The J. Paul Getty Museum

Garniture of Three Vases

Object Details


Garniture of Three Vases








Hard-paste porcelain with enamel and gilded decoration

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Object Description

Japanese craftsmen made vases such as this set for the European market, and Europeans eagerly collected them from the 1600s through the 1800s. Many European princes and nobles amassed large collections of Chinese and Japanese ceramics, which they installed in rooms known as "China cabinets." There, porcelains decorated entire walls, with vases, plates, and cups set on brackets or overmantels, in cabinets, and along shelves or even the floor.

For centuries, Europeans considered Chinese and Japanese porcelain an exotic and rare material that only the rich could afford. Europeans finally discovered the formula and ingredients for "true" or hard-paste porcelain in the first decade of the 1700s.

1986 - 1987

Spink & Son, Ltd. (London, England), sold to the J. Paul Getty Museum, 1987.

Imagining the Orient (October 5, 2004 to April 3, 2005) (87.DE.26.2 and 87.DE.26.3 only)
  • The J. Paul Getty Museum at the Getty Center (Los Angeles), October 5, 2004 to April 3, 2005

"Acquisitions/1987." The J. Paul Getty Museum Journal 16 (1988), p. 179, no. 76.

Bremer-David, Charissa, et al. Decorative Arts: An Illustrated Summary Catalogue of the Collections of the J. Paul Getty Museum (Malibu: J. Paul Getty Museum, 1993), p. 287, no. 499.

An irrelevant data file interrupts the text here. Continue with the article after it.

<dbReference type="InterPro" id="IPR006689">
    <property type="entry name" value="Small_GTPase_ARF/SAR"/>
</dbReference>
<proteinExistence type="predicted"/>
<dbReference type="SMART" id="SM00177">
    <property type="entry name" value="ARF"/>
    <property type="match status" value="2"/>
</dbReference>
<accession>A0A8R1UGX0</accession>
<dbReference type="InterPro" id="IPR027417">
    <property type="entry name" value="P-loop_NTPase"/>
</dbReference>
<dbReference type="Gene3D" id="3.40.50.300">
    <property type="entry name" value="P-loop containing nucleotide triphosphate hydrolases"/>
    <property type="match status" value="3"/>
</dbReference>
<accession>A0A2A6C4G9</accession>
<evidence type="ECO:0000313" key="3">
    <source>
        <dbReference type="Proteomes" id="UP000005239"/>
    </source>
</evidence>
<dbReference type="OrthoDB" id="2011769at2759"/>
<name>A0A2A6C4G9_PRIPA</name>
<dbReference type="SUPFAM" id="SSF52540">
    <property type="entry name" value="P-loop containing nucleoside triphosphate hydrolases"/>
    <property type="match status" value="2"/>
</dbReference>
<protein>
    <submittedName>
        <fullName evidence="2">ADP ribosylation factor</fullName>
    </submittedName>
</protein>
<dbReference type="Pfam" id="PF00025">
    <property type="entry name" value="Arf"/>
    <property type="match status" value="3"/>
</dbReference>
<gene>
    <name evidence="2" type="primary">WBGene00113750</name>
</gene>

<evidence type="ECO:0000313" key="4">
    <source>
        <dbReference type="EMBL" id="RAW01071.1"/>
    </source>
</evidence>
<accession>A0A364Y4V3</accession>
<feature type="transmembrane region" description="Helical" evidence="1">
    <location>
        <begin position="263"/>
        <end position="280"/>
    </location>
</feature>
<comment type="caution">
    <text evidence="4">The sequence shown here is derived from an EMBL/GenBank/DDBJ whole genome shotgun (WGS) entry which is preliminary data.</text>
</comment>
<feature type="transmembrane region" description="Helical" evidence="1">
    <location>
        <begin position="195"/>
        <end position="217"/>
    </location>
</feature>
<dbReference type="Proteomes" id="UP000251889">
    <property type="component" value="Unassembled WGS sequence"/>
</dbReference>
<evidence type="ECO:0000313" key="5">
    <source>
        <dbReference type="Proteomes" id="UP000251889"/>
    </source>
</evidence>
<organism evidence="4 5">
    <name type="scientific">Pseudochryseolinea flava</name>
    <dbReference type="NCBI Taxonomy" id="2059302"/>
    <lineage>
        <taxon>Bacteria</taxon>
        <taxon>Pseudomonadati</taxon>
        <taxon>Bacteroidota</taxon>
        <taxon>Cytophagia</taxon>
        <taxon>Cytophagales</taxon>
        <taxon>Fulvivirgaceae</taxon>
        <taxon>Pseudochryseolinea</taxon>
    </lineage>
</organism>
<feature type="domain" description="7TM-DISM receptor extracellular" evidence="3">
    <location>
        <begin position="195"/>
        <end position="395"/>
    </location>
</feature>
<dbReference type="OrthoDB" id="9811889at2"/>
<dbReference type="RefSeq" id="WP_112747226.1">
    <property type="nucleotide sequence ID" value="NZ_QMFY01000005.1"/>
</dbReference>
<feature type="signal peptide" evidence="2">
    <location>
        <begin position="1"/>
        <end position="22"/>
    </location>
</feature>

Sargentson, Carolyn. Merchants and Luxury Markets: The Marchands Merciers of Eighteenth-Century Paris (Malibu: Victoria and Albert Museum, in association with the J. Paul Getty Museum, 1996), pp. 68, 185, pl. 36.

Wilson, Gillian, and Catherine Hess. Summary Catalogue of European Decorative Arts in the J. Paul Getty Museum (Los Angeles: J. Paul Getty Museum, 2001), p. 191, no. 381.

Castelluccio, Stéphane. Collecting Chinese and Japanese Porcelain in Pre-Revolutionary Paris. Sharon Grevet, trans. (Los Angeles: J. Paul Getty Museum, 2013), pp. 54, 58-59, fig. 34.

Castelluccio, Stéphane. Le Goût pour les porcelaines de Chine et du Japon à Paris aux XVIIe-XVIIIe siècles (Saint-Rémy-en-l'Eau: Éditions Monelle Hayot, 2013), pp. 53, 58-59, fig. 34.